Applications are multiple and play a role in directed mutagenesis, synthetic biology, metagenomic data organisation, gene annotation

Selected Publications
Shrestha AMS, Asai K, Frith M, Richard H. Jointly aligning a group of DNA reads improves accuracy of identifying large deletions. Nucleic Acids Research. 46(3), (2018).
Raucci R, Laine E, Carbone A*. Local Interaction Signal Analysis predicts protein-protein binding affinity. Structure. (2018).
Ugarte A, Vicedomini R, Bernardes JS, Carbone A*. A multi-source domain annotation pipeline for quantitative metagenomic and metatranscriptomic functional profiling. Microbiome. (2018).
Laine E, Carbone A*. Protein social behaviour makes a stronger signal for partner identification than surface geometry. Proteins. 85(1), pp.137-154 (2017).
Nadalin F, Carbone A*. Protein-protein interaction specificity is captured by contact preferences and interface composition. Bioinformatics. (2017).
Oteri F, Nadalin F, Champeimont R, Carbone A*. BIS2Analyzer: a server for coevolution analysis of conserved protein families. Nucleic Acids Research. (2017).
Champeimont R, Laine E, Hu S-W, Penin F, Carbone A*. Coevolution analysis of Hepatitis C virus genome to identify the structural and functional dependency network of viral proteins. Scientific Reports. 6, (2016).
Bernardes JS, Zaverucha G, Vaquero C, Carbone A*. Improvement in protein domain identification is reached by breaking consensus, with the agreement of many profiles and domain co-occurrence. PLoS Computational Biology. 12(7), (2016).
Ripoche H, Laine E, Ceres N, Carbone A*. JET2 Viewer: a database of predicted multiple, possibly overlapping, protein-protein interaction sites for PDB structures. Nucleic Acids Research. (2016).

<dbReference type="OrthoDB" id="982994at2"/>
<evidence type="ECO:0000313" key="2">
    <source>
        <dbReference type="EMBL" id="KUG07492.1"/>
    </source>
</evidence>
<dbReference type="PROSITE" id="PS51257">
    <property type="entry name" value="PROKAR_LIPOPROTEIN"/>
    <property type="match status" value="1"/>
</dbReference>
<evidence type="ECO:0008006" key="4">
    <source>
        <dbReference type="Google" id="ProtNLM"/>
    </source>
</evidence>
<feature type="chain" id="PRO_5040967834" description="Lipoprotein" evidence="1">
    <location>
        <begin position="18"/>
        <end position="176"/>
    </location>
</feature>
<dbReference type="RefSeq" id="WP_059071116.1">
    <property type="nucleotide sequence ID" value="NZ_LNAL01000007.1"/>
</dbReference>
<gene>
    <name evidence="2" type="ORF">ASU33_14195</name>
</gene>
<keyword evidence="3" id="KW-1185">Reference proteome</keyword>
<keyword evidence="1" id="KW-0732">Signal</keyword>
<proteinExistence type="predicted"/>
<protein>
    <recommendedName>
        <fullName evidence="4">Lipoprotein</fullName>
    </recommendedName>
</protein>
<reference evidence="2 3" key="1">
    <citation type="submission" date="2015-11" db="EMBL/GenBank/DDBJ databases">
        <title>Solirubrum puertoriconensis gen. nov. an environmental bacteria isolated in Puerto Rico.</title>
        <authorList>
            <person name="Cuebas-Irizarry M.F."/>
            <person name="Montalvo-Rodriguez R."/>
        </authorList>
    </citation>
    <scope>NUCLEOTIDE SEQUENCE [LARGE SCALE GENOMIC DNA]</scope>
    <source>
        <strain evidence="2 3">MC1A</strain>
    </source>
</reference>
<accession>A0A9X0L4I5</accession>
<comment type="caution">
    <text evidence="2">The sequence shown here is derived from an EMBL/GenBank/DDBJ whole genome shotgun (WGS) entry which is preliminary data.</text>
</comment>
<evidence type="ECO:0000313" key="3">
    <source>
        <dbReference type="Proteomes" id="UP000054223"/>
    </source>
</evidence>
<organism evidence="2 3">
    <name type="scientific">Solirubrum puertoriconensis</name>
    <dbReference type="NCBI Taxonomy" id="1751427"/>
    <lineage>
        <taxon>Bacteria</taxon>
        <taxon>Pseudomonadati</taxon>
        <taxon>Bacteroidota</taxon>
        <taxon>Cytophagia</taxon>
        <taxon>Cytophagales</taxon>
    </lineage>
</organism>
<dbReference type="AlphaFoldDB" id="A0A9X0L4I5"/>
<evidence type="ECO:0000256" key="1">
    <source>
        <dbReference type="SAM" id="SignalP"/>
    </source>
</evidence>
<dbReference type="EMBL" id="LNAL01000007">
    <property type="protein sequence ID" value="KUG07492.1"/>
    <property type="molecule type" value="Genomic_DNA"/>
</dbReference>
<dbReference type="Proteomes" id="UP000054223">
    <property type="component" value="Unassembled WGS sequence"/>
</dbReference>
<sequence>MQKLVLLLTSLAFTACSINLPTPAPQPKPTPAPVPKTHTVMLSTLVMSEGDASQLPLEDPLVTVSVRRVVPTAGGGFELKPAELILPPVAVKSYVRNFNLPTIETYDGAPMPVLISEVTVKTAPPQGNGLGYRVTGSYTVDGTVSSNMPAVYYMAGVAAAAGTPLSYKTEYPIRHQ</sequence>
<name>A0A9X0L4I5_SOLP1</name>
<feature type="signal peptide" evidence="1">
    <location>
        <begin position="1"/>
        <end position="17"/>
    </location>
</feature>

Laine E, Carbone A*. Local Geometry and Evolutionary Conservation of Protein Surfaces Reveal the Multiple Recognition Patches in Protein-Protein Interactions. PLoS Comput Biol. 11(12), pp.e1004580 (2015).
Bernardes JS, Vieira FRJ, Zaverucha G, Carbone A*. A multi-objective optimization approach accurately resolves protein domain architectures. Bioinformatics. (2015).
Mirauta B, Nicolas P, Richard H. Parseq: reconstruction of microbial transcription landscape from RNA-Seq read counts using state-space models. Bioinformatics. 30(10), pp.1409-16 (2014).
Drillon G, Carbone A*, Fischer G. SynChro: a fast and easy tool to reconstruct and visualize synteny blocks along eukaryotic chromosomes. PLoS One. 9(3), pp.e92621 (2014).
Schulz MH, Weese D, Holtgrewe M, Dimitrova V, Niu S, Reinert K, Richard H. Fiona: a parallel and automatic strategy for read error correction. Bioinformatics. 30(17), pp.i356-63 (2014).
Mathelier A, Carbone A*. Large scale chromosomal mapping of human microRNA structural clusters. Nucleic Acids Res. 41(8), pp.4392-408 (2013).
Lopes A, Sacquin-Mora S, Dimitrova V, Laine E, Ponty Y, Carbone A*. Protein-protein interactions in a crowded environment: an analysis via cross-docking simulations and evolutionary information. PLoS Comput Biol. 9(12), pp.e1003369 (2013).